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Droplets in homogeneous shear turbulence
KTH, School of Engineering Sciences (SCI), Mechanics. KTH, School of Engineering Sciences (SCI), Centres, Linné Flow Center, FLOW. KTH, Centres, SeRC - Swedish e-Science Research Centre.ORCID iD: 0000-0002-9004-2292
KTH, School of Engineering Sciences (SCI), Mechanics. KTH, School of Engineering Sciences (SCI), Centres, Linné Flow Center, FLOW. KTH, Centres, SeRC - Swedish e-Science Research Centre.ORCID iD: 0000-0002-4222-012x
Stanford Univ, Ctr Turbulence Res, Stanford, CA 94305 USA..
Stanford Univ, Ctr Turbulence Res, Stanford, CA 94305 USA..
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2019 (English)In: Journal of Fluid Mechanics, ISSN 0022-1120, E-ISSN 1469-7645, Vol. 876, p. 962-984Article in journal (Refereed) Published
Abstract [en]

We simulate the flow of two immiscible and incompressible fluids separated by an interface in a homogeneous turbulent shear flow at a shear Reynolds number equal to 15 200. The viscosity and density of the two fluids are equal, and various surface tensions and initial droplet diameters are considered in the present study. We show that the two-phase flow reaches a statistically stationary turbulent state sustained by a non-zero mean turbulent production rate due to the presence of the mean shear. Compared to single-phase flow, we find that the resulting steady-state conditions exhibit reduced Taylor-microscale Reynolds numbers owing to the presence of the dispersed phase, which acts as a sink of turbulent kinetic energy for the carrier fluid. At steady state, the mean power of surface tension is zero and the turbulent production rate is in balance with the turbulent dissipation rate, with their values being larger than in the reference single-phase case. The interface modifies the energy spectrum by introducing energy at small scales, with the difference from the single-phase case reducing as the Weber number increases. This is caused by both the number of droplets in the domain and the total surface area increasing monotonically with the Weber number. This reflects also in the droplet size distribution, which changes with the Weber number, with the peak of the distribution moving to smaller sizes as the Weber number increases. We show that the Hinze estimate for the maximum droplet size, obtained considering break-up in homogeneous isotropic turbulence, provides an excellent estimate notwithstanding the action of significant coalescence and the presence of a mean shear.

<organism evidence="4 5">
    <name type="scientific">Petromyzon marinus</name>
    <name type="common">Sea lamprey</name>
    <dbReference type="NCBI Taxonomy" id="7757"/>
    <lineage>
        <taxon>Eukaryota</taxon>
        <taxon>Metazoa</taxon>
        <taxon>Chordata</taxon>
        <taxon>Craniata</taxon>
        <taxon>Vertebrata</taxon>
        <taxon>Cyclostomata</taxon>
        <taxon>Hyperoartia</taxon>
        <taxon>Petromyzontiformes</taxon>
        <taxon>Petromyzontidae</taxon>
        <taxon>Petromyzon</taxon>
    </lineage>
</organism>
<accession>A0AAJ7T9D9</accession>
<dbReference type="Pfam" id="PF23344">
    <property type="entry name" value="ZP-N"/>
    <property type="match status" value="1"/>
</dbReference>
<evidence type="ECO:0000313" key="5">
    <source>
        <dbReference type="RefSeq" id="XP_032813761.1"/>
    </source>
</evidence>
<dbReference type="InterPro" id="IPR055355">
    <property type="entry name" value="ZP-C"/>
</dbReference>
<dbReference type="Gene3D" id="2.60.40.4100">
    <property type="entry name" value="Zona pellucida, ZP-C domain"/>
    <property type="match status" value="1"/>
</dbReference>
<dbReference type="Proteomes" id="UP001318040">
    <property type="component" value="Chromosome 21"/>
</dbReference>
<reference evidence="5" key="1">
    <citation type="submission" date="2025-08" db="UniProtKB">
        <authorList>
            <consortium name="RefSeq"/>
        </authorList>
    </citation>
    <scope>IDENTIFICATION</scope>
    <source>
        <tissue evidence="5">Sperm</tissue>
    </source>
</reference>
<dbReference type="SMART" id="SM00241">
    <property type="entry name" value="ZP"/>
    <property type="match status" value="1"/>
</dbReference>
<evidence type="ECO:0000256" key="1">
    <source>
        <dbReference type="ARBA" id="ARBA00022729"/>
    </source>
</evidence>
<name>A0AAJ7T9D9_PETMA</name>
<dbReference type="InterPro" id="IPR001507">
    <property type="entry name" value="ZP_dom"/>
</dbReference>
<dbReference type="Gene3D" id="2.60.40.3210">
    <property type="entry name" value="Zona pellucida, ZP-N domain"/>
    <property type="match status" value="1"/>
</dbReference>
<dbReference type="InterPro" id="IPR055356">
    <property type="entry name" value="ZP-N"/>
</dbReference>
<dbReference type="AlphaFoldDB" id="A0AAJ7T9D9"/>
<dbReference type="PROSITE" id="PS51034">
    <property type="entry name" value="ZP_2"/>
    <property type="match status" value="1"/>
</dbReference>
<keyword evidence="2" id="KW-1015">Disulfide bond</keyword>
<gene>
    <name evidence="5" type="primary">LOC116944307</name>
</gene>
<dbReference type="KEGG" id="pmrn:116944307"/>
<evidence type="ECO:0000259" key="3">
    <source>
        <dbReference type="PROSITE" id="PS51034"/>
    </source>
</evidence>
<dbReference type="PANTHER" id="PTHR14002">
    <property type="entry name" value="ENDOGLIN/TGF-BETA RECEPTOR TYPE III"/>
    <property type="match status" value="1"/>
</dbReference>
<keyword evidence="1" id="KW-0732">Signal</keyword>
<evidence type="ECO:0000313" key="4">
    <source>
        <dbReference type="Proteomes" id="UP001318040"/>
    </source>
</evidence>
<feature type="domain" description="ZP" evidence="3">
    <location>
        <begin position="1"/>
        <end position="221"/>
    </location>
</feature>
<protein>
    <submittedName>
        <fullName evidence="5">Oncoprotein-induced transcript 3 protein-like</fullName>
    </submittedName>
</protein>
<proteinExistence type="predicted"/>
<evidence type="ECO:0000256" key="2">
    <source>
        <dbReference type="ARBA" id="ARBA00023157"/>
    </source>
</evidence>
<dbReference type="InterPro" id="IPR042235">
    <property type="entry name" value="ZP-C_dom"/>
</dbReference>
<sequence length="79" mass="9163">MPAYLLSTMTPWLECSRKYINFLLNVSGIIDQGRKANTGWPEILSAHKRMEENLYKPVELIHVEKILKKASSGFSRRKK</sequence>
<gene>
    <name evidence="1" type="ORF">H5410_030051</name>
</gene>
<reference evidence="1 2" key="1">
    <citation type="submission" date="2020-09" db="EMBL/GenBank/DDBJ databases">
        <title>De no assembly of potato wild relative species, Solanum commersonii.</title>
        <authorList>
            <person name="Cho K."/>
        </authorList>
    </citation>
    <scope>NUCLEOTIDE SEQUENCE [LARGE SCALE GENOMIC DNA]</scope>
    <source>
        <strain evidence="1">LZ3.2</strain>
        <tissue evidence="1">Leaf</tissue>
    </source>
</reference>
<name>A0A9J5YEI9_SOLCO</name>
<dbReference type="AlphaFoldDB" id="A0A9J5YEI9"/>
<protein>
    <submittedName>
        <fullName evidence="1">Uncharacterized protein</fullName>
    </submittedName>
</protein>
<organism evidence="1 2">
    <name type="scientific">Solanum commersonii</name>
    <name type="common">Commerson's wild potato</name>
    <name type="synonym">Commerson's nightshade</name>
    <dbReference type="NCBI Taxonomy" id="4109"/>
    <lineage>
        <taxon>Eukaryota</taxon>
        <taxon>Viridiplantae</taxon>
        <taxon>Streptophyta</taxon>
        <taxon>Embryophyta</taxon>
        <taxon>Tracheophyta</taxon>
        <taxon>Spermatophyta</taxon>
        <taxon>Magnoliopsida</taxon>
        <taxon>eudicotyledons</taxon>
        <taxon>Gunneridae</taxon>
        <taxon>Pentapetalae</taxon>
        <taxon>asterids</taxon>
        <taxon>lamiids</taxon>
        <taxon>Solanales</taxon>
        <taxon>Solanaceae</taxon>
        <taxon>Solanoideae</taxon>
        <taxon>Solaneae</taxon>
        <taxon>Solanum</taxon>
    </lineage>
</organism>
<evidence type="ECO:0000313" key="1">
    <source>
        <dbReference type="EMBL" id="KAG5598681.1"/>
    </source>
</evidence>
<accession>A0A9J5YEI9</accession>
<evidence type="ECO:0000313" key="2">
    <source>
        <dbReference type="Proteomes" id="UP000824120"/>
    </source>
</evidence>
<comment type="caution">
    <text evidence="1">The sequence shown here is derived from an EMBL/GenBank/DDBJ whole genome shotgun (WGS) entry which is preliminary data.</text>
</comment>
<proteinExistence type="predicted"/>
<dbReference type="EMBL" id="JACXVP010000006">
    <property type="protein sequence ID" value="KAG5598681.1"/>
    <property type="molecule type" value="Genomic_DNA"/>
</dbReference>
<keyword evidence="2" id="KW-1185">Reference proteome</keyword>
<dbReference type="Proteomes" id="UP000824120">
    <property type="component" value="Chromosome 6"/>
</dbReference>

Place, publisher, year, edition, pages
Cambridge University Press, 2019. Vol. 876, p. 962-984
Keywords [en]
drops, multiphase flow, turbulence simulation
National Category
Fluid Mechanics and Acoustics
Identifiers
URN: urn:nbn:se:kth:diva-257426DOI: 10.1017/jfm.2019.581ISI: 000480242100001Scopus ID: 2-s2.0-85070481433OAI: oai:DiVA.org:kth-257426DiVA, id: diva2:1347705
Note

QC 20190902

Available from: 2019-09-02 Created: 2019-09-02 Last updated: 2019-09-02Bibliographically approved

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Rosti, Marco E.Ge, ZhouyangBrandt, Luca

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